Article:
There’s endless commentary about the difficulties and slowness in meaningfully evolving healthcare. Some of that has to distill down, simply, to the complexity of what underpins good health. A person’s wellness is almost unfathomably multifactorial, encompassing internal and external influences ranging from genetic predispositions to the weather.
Moreover, it’s one thing to talk the talk about creating solutions that are whole-person and systemic in nature. It’s quite another to figure out, realistically and effectively, how to walk that walk. Health spending in the United States, at $3.8 trillion, accounts for 17.7% of the GDP. Notwithstanding the extraordinary volume of resources expended in the interests of keeping people healthy, 6 in 10 adults in the U.S. have a chronic disease, and 4 in 10 have two or more.
Industry prognostication suggests digital enhancements will be relevant in remediating some of the strains on population health. A common complaint of healthcare is how fragmented and disassociated it is. This becomes especially problematic when a person is contending with at least one chronic illness, necessitating multiple providers, prescriptions, appointments, and lifestyle considerations. The digital influence is already visible in how we interact with healthcare as consumers.
In the last decade or so, the use of electronic health records has become essentially ubiquitous, with a handful of companies dominating the market. Many of us have become accustomed to using our phones or watches to track movement, sleep, and other personal data points. Conditions like diabetes have become exponentially more manageable with the advent of technology like continuous glucose monitors. Our predilection for using the internet for activities like shopping and making dinner reservations has begun to translate in the healthcare context; more providers now offer online scheduling capabilities.
What’s next, though? COVID-19 accelerated interest in telehealth solutions. Long discussed, but only patchily executed, telehealth has many potential upsides. Strategic, inclusive, and connected telehealth can do what has only minimally been achieved previously: facilitate continuity of care, and help consumers establish a true medical home, supported by their chosen providers.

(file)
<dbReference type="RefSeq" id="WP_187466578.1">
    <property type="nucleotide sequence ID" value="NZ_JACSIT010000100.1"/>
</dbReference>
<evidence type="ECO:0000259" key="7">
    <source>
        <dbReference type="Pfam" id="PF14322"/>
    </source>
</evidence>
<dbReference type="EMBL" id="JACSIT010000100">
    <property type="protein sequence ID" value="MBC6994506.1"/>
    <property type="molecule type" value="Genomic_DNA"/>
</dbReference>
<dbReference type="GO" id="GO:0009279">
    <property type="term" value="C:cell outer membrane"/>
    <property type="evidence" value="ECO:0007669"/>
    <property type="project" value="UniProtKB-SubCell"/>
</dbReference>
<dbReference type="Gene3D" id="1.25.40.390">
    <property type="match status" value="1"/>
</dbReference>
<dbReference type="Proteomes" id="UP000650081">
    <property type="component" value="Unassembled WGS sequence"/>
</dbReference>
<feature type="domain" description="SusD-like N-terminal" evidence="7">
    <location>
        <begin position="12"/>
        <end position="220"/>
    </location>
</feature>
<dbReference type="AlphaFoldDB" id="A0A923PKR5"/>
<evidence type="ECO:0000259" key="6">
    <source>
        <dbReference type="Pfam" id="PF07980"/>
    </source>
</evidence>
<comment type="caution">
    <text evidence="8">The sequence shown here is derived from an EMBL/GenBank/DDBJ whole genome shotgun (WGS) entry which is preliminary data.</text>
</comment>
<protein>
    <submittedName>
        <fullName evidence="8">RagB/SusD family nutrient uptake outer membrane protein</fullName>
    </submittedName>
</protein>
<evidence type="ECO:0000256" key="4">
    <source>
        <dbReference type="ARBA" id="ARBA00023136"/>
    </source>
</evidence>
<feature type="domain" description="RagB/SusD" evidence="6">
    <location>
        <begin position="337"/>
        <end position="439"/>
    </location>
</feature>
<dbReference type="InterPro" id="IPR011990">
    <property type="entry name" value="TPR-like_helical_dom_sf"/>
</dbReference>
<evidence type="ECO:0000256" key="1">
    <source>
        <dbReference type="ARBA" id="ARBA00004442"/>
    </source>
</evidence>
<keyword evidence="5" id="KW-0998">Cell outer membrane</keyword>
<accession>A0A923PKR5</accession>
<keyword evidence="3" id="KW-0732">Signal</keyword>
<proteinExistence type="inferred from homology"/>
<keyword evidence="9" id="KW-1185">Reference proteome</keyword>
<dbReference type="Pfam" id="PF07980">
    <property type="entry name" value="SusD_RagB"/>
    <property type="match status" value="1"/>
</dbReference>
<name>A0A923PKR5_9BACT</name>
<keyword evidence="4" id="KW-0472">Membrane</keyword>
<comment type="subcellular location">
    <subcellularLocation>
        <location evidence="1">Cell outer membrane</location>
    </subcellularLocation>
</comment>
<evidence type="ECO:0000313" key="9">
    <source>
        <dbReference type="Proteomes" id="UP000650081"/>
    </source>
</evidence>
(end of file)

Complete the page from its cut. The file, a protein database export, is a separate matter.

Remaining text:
Again thinking specifically about the chronically ill, and taking diabetes as an even more precise illustration, having a digitally centralized and accessible platform, through which people can directly connect with their pharmacists, doctors, endocrinologists, nutritionists, and any other needed health professionals has the potential to support better medication adherence, consumer-directed lifestyle modification, timely identification of any concerns needing attention, coordination among providers, and ultimately health outcomes and reduced costs. Consumers seem entirely open to a world that looks a lot like this, indicating through survey data they are ready to embrace telehealth modalities. 
Population health will never not be complex. Physical and social determinants of health are myriad and shifting. But offering digital solutions that are targeted, coordinated, and appropriately data-centric, valuing convenience and accessibility alongside quality, helps establish the foundations for a newly connected and outcomes-oriented healthcare system, modernized for the consumer, and meeting the needs of healthcare professionals.
Health In Motion Network delivers a consumer-centric, digitally enhanced healthcare ecosystem, enabling centralized and personalized, pharmacist-driven care management, empowering consumer choice and optimizing clinical outcomes.